Stories to Tell
Profile by Jane Ledwell
Like a superstitious ball player getting ready for a new season, Dr. Richard Lemm may be ritually dusting and lining up his office knick-knacks in the UPEI English Department where he has been teaching since 1986, full-time since 1988. At the beginning of the school year, he smiles, “I’m always nervous – which is good.” In his dreaming life, teaching nightmares are now joined sometimes by happy teaching dreams, full of pleasant surprises.
“I get more relaxed year after year. I’m finally learning how to teach, finally learning to be myself,” he says. “I have the spontaneity I would have with friends I really relax with. In the past, I think I was more inhibited because I didn’t want to make students uncomfortable. But, of course, the more relaxed I am in myself, the more relaxed they are.”
In his years at UPEI, he has also seen his students transformed. Island students now, he says, are “more worldly. More cosmopolitan. More tolerant. More liberal.”
Remembering the 1988 plebiscite on the “Fixed Link,” and the debate about maintaining the “Island way of life,” Richard remembers Islanders who wanted a Link so they could shop in Moncton. “The Island way of life was already changing because of Champlain Place… Travel was a thing you did now as an Islander.” At the time of the plebiscite, he recalls, “baseball caps were in,” but the students were wearing the logos of American teams. The music they were listening to was overwhelmingly American. And now, he says, “with 200 channels and video games – what really is an ‘Islander’? How is an Islander different from someone who lives in The Beaches in Toronto or in Moosejaw or a white person in the Yukon?”
He notes other changes, “The Island accent has largely vanished. I have classes where no one comes from a farming or fishing family, and where most are urban or suburban.”
He continues, “On the other hand, the base of knowledge has diminished. I can only speak from the perspective of the Arts faculty, but gone is biblical knowledge or knowledge of Greek and Roman myth. Gone is knowledge of Elizabethan history. Some people have said that the knowledge is much less deep but much wider, but even popular culture knowledge is fragmented.” This is a challenge, he adds, because, “especially in the Arts, we look for drawing on comparison for poetry and fiction.” Allusion and common references are important.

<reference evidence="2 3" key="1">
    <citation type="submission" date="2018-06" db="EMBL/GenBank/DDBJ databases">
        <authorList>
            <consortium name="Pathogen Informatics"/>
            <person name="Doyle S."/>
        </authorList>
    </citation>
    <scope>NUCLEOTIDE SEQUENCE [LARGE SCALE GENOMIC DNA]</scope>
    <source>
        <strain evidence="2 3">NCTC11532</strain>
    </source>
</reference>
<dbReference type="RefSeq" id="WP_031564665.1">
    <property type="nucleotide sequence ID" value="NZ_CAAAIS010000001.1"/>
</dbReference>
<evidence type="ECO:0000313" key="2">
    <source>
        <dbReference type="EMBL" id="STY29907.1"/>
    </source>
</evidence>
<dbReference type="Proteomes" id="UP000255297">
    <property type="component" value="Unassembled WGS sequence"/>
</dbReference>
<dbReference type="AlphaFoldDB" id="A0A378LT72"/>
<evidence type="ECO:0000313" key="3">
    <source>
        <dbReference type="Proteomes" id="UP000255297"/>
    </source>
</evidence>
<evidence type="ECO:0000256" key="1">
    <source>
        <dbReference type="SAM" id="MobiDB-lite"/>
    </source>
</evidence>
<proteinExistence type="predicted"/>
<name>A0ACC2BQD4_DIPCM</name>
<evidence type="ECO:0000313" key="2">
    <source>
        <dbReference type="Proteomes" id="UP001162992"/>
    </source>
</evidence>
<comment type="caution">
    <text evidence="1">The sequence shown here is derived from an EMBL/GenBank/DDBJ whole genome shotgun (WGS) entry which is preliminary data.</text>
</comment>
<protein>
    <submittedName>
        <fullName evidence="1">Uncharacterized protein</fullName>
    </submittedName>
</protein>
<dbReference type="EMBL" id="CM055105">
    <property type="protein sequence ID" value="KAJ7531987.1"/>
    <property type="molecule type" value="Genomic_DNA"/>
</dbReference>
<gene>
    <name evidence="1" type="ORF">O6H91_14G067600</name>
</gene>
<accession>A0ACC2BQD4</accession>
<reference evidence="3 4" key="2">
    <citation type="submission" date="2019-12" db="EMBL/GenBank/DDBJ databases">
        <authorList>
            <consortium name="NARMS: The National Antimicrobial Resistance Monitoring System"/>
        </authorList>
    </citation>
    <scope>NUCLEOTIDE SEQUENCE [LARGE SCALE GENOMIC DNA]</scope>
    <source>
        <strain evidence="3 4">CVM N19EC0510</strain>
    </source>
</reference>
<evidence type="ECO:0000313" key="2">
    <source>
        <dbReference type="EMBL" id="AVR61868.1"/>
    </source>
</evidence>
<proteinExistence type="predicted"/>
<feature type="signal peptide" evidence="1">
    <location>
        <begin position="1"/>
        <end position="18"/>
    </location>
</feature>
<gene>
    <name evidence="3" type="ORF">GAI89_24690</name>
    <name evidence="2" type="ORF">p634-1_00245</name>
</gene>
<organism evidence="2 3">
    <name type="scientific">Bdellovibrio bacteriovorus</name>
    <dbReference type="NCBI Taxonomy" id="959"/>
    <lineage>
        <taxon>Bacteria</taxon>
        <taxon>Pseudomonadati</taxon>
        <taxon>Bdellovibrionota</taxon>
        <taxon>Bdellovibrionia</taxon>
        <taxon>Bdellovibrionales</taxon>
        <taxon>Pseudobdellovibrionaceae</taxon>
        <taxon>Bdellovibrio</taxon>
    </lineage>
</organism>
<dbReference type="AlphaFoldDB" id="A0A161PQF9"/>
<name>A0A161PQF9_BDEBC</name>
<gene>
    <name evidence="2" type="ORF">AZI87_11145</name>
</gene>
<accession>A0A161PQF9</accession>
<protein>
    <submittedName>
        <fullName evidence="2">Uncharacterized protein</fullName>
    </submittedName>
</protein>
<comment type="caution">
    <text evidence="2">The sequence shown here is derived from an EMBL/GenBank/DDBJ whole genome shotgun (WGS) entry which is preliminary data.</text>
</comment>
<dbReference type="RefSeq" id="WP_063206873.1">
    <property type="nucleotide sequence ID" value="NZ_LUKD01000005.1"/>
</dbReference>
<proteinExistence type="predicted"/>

Unchanged in Island students, he says, is “the respect for generational knowledge is still strong, and that may or may not be as strong in other regions.”
An award-winning writer of four books of poetry, a collection of short stories, and a biography of poet Milton Acorn, Richard’s teaching life is integrated with his life as a writer. He says, “I am so blessed to be able to teach creative writing, especially the advanced creative writing. The level of ‘student’ is high, including people with books out and undergraduates who are so talented. It’s like being part of a great writing workshop every week.”
These days, he also teaches courses in life writing for varied groups of students, and, he adds, “I am very privileged to read very moving, very good writing about lives. There are happy stories you could tell anyone but also stories that are tragic, that other ‘Island-way-of-life’ of hard things that go on.”